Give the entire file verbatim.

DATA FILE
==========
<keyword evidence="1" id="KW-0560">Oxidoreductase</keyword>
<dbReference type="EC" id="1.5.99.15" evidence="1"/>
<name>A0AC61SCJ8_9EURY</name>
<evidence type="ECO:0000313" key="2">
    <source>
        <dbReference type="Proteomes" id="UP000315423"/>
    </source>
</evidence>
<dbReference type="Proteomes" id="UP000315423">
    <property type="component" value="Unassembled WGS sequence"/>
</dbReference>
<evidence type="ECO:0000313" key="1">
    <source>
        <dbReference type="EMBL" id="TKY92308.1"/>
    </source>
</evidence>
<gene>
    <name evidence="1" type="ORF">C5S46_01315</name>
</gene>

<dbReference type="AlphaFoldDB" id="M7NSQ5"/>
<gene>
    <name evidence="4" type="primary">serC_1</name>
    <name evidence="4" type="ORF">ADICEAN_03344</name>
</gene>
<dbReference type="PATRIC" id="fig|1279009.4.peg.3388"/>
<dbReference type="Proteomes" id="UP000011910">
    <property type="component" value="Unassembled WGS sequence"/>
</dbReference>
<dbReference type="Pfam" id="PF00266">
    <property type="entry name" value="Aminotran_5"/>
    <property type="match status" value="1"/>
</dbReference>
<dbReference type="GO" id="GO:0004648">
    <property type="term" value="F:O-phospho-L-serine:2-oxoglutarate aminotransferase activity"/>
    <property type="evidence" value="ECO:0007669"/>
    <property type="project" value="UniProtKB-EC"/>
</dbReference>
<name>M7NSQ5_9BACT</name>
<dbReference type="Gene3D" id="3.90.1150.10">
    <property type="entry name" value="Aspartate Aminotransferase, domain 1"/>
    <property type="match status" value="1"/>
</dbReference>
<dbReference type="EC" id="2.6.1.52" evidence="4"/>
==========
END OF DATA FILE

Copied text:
<keyword evidence="1" id="KW-0560">Oxidoreductase</keyword>
<dbReference type="EC" id="1.5.99.15" evidence="1"/>
<name>A0AC61SCJ8_9EURY</name>
<evidence type="ECO:0000313" key="2">
    <source>
        <dbReference type="Proteomes" id="UP000315423"/>
    </source>
</evidence>
<dbReference type="Proteomes" id="UP000315423">
    <property type="component" value="Unassembled WGS sequence"/>
</dbReference>
<evidence type="ECO:0000313" key="1">
    <source>
        <dbReference type="EMBL" id="TKY92308.1"/>
    </source>
</evidence>
<gene>
    <name evidence="1" type="ORF">C5S46_01315</name>
</gene>

<dbReference type="AlphaFoldDB" id="M7NSQ5"/>
<gene>
    <name evidence="4" type="primary">serC_1</name>
    <name evidence="4" type="ORF">ADICEAN_03344</name>
</gene>
<dbReference type="PATRIC" id="fig|1279009.4.peg.3388"/>
<dbReference type="Proteomes" id="UP000011910">
    <property type="component" value="Unassembled WGS sequence"/>
</dbReference>
<dbReference type="Pfam" id="PF00266">
    <property type="entry name" value="Aminotran_5"/>
    <property type="match status" value="1"/>
</dbReference>
<dbReference type="GO" id="GO:0004648">
    <property type="term" value="F:O-phospho-L-serine:2-oxoglutarate aminotransferase activity"/>
    <property type="evidence" value="ECO:0007669"/>
    <property type="project" value="UniProtKB-EC"/>
</dbReference>
<name>M7NSQ5_9BACT</name>
<dbReference type="Gene3D" id="3.90.1150.10">
    <property type="entry name" value="Aspartate Aminotransferase, domain 1"/>
    <property type="match status" value="1"/>
</dbReference>
<dbReference type="EC" id="2.6.1.52" evidence="4"/>